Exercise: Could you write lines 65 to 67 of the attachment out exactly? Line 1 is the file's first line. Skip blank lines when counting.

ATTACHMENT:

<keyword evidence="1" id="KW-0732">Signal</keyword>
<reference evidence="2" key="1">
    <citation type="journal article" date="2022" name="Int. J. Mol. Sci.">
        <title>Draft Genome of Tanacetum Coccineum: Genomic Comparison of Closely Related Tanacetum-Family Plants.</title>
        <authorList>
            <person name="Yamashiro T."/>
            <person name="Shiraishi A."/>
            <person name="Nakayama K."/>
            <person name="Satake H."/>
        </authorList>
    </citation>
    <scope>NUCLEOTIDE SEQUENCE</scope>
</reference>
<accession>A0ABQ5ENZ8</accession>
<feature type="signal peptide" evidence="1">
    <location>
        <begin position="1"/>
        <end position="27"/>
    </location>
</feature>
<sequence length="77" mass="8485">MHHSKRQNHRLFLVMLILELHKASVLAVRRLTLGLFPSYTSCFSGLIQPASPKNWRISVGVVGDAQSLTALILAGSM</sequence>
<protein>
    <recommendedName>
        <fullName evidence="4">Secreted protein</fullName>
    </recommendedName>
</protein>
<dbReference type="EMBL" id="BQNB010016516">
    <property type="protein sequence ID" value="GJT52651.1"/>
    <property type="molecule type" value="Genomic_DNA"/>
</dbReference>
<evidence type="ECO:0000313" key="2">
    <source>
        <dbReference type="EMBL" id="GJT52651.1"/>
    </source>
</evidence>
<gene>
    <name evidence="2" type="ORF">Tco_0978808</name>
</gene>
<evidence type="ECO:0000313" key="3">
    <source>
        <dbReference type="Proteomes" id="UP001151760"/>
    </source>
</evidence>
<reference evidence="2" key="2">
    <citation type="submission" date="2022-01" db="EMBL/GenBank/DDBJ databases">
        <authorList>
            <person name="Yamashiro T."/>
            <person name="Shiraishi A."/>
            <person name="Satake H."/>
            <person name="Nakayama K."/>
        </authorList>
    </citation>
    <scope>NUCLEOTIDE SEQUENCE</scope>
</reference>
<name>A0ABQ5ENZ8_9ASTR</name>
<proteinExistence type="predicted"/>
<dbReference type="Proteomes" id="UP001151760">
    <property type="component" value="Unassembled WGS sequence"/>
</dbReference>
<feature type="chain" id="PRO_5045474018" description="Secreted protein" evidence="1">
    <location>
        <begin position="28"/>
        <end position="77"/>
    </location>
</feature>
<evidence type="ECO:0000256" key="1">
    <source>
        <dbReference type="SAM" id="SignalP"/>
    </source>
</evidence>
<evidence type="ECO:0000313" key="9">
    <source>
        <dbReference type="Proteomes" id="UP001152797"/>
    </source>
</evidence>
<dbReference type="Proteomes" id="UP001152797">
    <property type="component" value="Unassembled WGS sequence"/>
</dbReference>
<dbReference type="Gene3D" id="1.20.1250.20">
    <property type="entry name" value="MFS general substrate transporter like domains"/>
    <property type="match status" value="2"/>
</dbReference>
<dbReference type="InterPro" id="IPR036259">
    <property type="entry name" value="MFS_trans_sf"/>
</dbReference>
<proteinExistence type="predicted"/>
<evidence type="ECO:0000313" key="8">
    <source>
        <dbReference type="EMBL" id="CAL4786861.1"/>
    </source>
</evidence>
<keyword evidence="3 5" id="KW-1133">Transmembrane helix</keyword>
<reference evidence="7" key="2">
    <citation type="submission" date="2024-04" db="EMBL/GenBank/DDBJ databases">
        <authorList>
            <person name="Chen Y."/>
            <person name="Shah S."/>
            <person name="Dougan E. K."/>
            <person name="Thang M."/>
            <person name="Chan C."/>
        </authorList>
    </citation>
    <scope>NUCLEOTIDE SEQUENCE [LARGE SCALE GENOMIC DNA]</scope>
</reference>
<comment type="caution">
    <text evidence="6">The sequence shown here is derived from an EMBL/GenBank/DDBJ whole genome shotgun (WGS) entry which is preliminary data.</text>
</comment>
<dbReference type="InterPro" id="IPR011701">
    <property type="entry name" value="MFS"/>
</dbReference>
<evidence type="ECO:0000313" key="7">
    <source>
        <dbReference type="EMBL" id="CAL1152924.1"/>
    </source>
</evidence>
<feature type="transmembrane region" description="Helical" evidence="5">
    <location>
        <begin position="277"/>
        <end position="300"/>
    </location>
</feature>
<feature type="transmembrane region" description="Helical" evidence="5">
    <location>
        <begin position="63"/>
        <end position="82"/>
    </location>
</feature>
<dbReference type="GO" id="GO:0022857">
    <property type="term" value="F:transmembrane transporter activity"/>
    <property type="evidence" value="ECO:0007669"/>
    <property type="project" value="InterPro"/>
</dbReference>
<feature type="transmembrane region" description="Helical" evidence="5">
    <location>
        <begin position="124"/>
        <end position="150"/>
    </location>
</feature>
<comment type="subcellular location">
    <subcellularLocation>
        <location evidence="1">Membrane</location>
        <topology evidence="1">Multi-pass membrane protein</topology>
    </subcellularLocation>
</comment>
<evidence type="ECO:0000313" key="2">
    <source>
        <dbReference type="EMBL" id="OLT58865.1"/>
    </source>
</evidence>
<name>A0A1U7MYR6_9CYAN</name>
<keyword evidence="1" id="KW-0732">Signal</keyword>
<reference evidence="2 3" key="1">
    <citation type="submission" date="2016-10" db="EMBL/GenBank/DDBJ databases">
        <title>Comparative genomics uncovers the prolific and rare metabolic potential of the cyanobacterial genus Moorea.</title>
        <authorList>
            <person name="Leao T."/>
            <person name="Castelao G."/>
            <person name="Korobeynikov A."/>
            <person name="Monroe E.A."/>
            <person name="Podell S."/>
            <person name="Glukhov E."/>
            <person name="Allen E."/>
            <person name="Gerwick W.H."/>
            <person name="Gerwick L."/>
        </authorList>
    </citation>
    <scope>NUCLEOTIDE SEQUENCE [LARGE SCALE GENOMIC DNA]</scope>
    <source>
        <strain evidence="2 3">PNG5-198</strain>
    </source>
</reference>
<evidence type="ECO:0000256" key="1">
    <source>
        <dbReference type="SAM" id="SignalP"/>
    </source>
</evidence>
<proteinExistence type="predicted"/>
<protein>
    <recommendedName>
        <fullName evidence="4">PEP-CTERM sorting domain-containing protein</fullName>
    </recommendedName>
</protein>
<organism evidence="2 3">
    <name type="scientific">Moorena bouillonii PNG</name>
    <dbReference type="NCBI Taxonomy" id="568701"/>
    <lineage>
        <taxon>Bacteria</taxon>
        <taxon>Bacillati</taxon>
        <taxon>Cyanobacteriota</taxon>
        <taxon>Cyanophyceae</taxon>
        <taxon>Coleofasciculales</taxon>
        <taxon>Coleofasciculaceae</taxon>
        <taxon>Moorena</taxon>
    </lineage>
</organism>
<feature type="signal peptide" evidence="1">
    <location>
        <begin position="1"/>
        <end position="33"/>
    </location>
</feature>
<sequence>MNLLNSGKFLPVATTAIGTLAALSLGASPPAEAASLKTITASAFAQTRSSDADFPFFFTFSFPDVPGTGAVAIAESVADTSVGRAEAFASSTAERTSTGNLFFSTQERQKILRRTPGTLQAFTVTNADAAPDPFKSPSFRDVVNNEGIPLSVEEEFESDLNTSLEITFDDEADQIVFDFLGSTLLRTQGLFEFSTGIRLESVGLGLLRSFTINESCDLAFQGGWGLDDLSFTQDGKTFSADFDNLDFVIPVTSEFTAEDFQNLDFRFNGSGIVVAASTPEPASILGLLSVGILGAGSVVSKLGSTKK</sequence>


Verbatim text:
</feature>
<evidence type="ECO:0000256" key="1">
    <source>